In between tears of joy, you'll squeak out a yes! if the man you love ever proposes. But put your happily-ever-after fantasies on pause until you consider these sobering truths from the Center for Marriage and Families: About 45 percent of marriages fall apart. And the rates of divorce and separation for Blacks have risen during the last several decades. "We date who a person appears to be, but we marry who they are," says Bishop T.D. Jakes, pastor of The Potter's House and author of the relationship self-help book Before You Do (Atria). These are the minister's best tips for getting to know your boo before he mentions jumping the broom:
Prepare for a Lifetime
People don't think about whether the person they are dating has the tenacity to withstand losing the house or a child getting cancer," explains Jakes. Romantic? Maybe not, but it's essential to consider. To ascertain if your guy has what it takes, Jakes advises you to pay attention to how he treats people, such as waitresses and cab drivers, in difficult situations. Notice, too, how committed he is to keeping his word. These observations will offer you the clearest sense of his character.
Do Your Research
You don't have to check on your beau at ZabaSearch.com, but you should know as much about him as possible. "You can end up in bed with a stranger, even though you have rings that match," observes the bishop. Before You Do has 20 essential questions you must ask your mate before making a serious commitment. They include "Do you know your HIV status?" and "What is your debt-to-income ratio?" Says Jakes, "If you are careful about who you invest time in and do the background work, a lot of relationship mistakes can be avoided."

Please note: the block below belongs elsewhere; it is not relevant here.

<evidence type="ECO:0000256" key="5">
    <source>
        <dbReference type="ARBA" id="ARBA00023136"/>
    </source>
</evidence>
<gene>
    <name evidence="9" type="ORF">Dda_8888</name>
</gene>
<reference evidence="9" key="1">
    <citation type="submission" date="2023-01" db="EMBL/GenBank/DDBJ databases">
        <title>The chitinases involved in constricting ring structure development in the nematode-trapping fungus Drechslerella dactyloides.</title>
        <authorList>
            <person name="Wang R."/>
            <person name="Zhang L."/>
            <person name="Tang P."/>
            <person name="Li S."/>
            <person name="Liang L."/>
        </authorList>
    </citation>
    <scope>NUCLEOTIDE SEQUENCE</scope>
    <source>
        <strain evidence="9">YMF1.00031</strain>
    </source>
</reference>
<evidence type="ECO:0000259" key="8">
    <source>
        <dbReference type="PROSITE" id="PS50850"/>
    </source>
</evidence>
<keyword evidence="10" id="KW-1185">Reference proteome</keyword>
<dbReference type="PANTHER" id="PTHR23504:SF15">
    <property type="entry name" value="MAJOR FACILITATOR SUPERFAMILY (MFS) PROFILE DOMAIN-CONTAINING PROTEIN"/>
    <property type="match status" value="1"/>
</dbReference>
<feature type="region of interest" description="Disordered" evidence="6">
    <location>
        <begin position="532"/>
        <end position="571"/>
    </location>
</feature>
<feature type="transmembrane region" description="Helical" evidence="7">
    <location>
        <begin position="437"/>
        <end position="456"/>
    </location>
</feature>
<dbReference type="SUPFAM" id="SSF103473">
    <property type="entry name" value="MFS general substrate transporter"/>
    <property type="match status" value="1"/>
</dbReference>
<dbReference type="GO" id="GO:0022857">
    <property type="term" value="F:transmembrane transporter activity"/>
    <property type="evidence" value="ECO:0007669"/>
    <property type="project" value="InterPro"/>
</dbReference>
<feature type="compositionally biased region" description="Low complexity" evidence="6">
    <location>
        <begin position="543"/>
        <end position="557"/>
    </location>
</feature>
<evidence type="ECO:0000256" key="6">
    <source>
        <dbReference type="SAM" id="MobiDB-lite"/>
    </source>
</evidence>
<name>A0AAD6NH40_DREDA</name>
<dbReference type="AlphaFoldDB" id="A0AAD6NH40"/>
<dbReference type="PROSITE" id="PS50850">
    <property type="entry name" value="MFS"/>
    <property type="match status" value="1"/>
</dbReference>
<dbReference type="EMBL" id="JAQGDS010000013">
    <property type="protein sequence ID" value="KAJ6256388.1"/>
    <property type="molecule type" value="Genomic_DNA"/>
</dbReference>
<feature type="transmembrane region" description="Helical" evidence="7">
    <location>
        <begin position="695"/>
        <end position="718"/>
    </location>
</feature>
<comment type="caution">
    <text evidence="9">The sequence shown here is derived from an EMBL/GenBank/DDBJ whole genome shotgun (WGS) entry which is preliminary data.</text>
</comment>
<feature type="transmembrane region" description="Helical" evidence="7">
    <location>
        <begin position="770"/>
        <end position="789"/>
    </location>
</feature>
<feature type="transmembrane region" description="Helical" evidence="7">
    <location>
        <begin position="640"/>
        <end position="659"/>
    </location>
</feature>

Give up on Perfection
There is no such thing as a problem-free marriage or a perfect person. "The best you can hope for is that someone is 80 percent of what you're looking for," adds Jakes. "You can find pretty close or almost, but you're not going to find Mr. Right." In his book, Jakes suggests that instead of searching for an ideal who doesn't exist, women should invest in a man who complements them. For instance, if you live to shop but he's good with budgeting, he's a man who can help you prepare for your financial future. Love him—and his flaws.
Do Set Ground Rules
To make the most of your partnership, establish five to ten parameters for each other that the two of you are forced to respect. These boundaries will vary by couple, but could include asking your partner to consult with you on all financial decisions or never use something you've told him in confidence against you in an argument. "You need to go into marriage understanding that your spouse is not perfect. And you must be willing to roll up your sleeves and make the relationship work," says Jakes. "To get to 20 or 50 years, you have to take the bitter with the sweet."
For more tips on love from Bishop T.D. Jakes, check out the September 2008 issue of ESSENCE now on sale.
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